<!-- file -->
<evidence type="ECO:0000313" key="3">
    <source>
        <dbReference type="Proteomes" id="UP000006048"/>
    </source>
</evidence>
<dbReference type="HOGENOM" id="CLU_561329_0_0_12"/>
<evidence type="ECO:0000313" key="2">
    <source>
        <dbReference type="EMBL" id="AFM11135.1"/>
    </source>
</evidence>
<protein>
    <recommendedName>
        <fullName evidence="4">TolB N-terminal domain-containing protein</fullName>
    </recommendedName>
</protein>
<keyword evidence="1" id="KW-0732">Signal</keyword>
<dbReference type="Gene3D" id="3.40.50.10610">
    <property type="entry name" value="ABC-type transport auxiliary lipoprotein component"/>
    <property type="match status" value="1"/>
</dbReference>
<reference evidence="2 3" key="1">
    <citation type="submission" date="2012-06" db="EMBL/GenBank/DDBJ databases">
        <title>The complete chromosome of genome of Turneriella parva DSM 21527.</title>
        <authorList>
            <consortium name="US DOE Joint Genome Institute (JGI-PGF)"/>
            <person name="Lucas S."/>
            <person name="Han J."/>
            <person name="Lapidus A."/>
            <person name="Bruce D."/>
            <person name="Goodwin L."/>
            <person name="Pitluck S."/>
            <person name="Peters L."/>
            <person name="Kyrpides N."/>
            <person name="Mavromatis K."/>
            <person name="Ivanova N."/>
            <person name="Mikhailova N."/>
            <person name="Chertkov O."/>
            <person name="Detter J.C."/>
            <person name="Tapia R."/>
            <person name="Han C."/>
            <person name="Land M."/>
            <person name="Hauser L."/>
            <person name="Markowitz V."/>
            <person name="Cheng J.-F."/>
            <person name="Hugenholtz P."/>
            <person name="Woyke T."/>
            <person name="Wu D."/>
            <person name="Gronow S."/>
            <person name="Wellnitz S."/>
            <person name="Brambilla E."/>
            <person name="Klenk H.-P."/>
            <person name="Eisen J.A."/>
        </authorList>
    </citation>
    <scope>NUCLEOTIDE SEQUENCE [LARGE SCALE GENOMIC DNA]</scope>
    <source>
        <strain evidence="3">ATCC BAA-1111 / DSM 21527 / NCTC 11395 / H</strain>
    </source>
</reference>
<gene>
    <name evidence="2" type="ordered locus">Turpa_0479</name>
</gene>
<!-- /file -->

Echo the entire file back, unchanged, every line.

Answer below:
<evidence type="ECO:0000313" key="3">
    <source>
        <dbReference type="Proteomes" id="UP000006048"/>
    </source>
</evidence>
<dbReference type="HOGENOM" id="CLU_561329_0_0_12"/>
<evidence type="ECO:0000313" key="2">
    <source>
        <dbReference type="EMBL" id="AFM11135.1"/>
    </source>
</evidence>
<protein>
    <recommendedName>
        <fullName evidence="4">TolB N-terminal domain-containing protein</fullName>
    </recommendedName>
</protein>
<keyword evidence="1" id="KW-0732">Signal</keyword>
<dbReference type="Gene3D" id="3.40.50.10610">
    <property type="entry name" value="ABC-type transport auxiliary lipoprotein component"/>
    <property type="match status" value="1"/>
</dbReference>
<reference evidence="2 3" key="1">
    <citation type="submission" date="2012-06" db="EMBL/GenBank/DDBJ databases">
        <title>The complete chromosome of genome of Turneriella parva DSM 21527.</title>
        <authorList>
            <consortium name="US DOE Joint Genome Institute (JGI-PGF)"/>
            <person name="Lucas S."/>
            <person name="Han J."/>
            <person name="Lapidus A."/>
            <person name="Bruce D."/>
            <person name="Goodwin L."/>
            <person name="Pitluck S."/>
            <person name="Peters L."/>
            <person name="Kyrpides N."/>
            <person name="Mavromatis K."/>
            <person name="Ivanova N."/>
            <person name="Mikhailova N."/>
            <person name="Chertkov O."/>
            <person name="Detter J.C."/>
            <person name="Tapia R."/>
            <person name="Han C."/>
            <person name="Land M."/>
            <person name="Hauser L."/>
            <person name="Markowitz V."/>
            <person name="Cheng J.-F."/>
            <person name="Hugenholtz P."/>
            <person name="Woyke T."/>
            <person name="Wu D."/>
            <person name="Gronow S."/>
            <person name="Wellnitz S."/>
            <person name="Brambilla E."/>
            <person name="Klenk H.-P."/>
            <person name="Eisen J.A."/>
        </authorList>
    </citation>
    <scope>NUCLEOTIDE SEQUENCE [LARGE SCALE GENOMIC DNA]</scope>
    <source>
        <strain evidence="3">ATCC BAA-1111 / DSM 21527 / NCTC 11395 / H</strain>
    </source>
</reference>
<gene>
    <name evidence="2" type="ordered locus">Turpa_0479</name>
</gene>